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IAF and India’s Air Power

Updated: Oct 21, 2023

“Air Power is the most difficult of military force to measure or even express in precise terms.” ~ Winston Churchill


Illustration by The Geostrata


The year was 1932, and the geopolitical environment on the eastern front concerning Japan was already on the boil with Japan invading Manchuria a year ago. Then the colonial British empire took various steps to deter plausible Russian or Japanese attacks on British India.


One of the instrumental steps they took was the establishment of the Indian Air Force as an aerial force of British India and as an auxiliary force of the Royal Air Force (RAF) on the 8th of October. To commemorate the establishment of the force, every year we celebrate October 8 as Indian Air Force Day.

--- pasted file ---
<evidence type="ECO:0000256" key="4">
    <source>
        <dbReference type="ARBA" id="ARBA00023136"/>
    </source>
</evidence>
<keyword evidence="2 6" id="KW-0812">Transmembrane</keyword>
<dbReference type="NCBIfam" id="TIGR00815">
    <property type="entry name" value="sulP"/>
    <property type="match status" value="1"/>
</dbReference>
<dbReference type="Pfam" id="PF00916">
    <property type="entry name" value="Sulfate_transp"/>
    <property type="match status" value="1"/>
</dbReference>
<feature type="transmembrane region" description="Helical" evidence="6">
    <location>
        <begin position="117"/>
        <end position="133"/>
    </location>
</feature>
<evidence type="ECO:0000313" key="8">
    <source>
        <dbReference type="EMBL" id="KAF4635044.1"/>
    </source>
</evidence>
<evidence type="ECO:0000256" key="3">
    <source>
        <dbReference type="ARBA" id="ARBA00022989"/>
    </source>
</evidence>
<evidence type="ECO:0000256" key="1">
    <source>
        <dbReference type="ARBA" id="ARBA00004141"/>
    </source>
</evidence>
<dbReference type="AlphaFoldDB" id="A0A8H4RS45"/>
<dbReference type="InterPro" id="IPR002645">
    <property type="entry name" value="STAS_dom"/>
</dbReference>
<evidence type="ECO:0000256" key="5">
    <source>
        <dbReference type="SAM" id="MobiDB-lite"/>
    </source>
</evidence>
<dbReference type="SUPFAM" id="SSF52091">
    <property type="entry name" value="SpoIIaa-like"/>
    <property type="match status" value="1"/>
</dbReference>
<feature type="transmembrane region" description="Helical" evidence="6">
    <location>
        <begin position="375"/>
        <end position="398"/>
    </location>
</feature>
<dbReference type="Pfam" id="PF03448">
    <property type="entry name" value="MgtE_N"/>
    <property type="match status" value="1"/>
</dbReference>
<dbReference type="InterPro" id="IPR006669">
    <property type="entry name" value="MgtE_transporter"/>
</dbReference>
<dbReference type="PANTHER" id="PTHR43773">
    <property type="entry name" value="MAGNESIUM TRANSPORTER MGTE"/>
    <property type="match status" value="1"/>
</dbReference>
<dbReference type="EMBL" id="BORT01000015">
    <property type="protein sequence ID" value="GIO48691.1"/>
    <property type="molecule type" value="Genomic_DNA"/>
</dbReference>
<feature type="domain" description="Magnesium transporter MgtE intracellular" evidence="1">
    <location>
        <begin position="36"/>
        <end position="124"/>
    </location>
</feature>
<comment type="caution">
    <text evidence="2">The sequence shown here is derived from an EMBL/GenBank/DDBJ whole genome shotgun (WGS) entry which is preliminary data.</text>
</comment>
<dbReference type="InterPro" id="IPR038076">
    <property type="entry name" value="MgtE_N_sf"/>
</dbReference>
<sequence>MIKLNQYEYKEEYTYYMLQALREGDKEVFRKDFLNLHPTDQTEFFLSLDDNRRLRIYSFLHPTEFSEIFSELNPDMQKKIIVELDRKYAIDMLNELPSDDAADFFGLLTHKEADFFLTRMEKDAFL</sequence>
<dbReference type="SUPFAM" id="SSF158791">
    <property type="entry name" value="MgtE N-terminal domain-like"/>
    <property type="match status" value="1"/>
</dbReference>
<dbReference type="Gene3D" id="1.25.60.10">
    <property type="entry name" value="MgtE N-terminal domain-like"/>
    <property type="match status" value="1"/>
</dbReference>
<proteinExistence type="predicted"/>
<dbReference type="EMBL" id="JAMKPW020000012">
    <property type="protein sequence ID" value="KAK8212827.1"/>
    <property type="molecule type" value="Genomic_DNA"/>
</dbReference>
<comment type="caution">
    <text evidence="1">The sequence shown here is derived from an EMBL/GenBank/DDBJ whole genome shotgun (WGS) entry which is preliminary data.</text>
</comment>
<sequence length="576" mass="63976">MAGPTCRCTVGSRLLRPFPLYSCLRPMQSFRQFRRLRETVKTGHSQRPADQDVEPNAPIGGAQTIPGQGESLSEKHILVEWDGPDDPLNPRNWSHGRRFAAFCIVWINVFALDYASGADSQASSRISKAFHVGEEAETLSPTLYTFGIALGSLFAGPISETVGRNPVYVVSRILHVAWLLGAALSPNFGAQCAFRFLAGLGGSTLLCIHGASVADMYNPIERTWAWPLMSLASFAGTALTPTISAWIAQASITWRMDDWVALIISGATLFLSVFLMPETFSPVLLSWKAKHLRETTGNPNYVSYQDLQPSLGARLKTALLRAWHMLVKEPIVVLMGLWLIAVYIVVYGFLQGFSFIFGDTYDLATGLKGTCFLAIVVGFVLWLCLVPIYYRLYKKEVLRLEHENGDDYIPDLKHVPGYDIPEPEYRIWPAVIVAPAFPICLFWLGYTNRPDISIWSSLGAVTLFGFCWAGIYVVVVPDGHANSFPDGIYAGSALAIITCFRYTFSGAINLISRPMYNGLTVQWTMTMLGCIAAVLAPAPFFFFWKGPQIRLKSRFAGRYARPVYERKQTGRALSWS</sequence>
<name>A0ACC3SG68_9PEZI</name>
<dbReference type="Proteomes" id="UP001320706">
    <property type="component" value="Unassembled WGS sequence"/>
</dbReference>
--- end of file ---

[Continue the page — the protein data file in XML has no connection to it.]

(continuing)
The first flight of the IAF took off on April 1, 1933, with six RAF-trained officers, 19 Havai Sepoys and four Westland Wapiti IIA aircraft.

The force played a key role in World War II and because of its valour and bravery in March 1945, the force was honoured by the bestowal of the prefix "Royal" on its title, becoming a Royal Indian Air Force.

After Independence, when India became a republic in January 1950, it became the Indian Air Force, dropping the prefix "Royal”. At that time, in terms of numerical strength, the IAF possessed one B-24 bomber squadron, six fighter squadrons of Spitfires, Vampires and Tempests, one C-47 Dakota transport squadron, one AOP flight, a communications squadron, and a growing training organisation.

Since then, the IAF has evolved into having 33 active squadrons, with the plan to raise it to 42 squadrons with the equipment of state-of-the-art aircraft and choppers.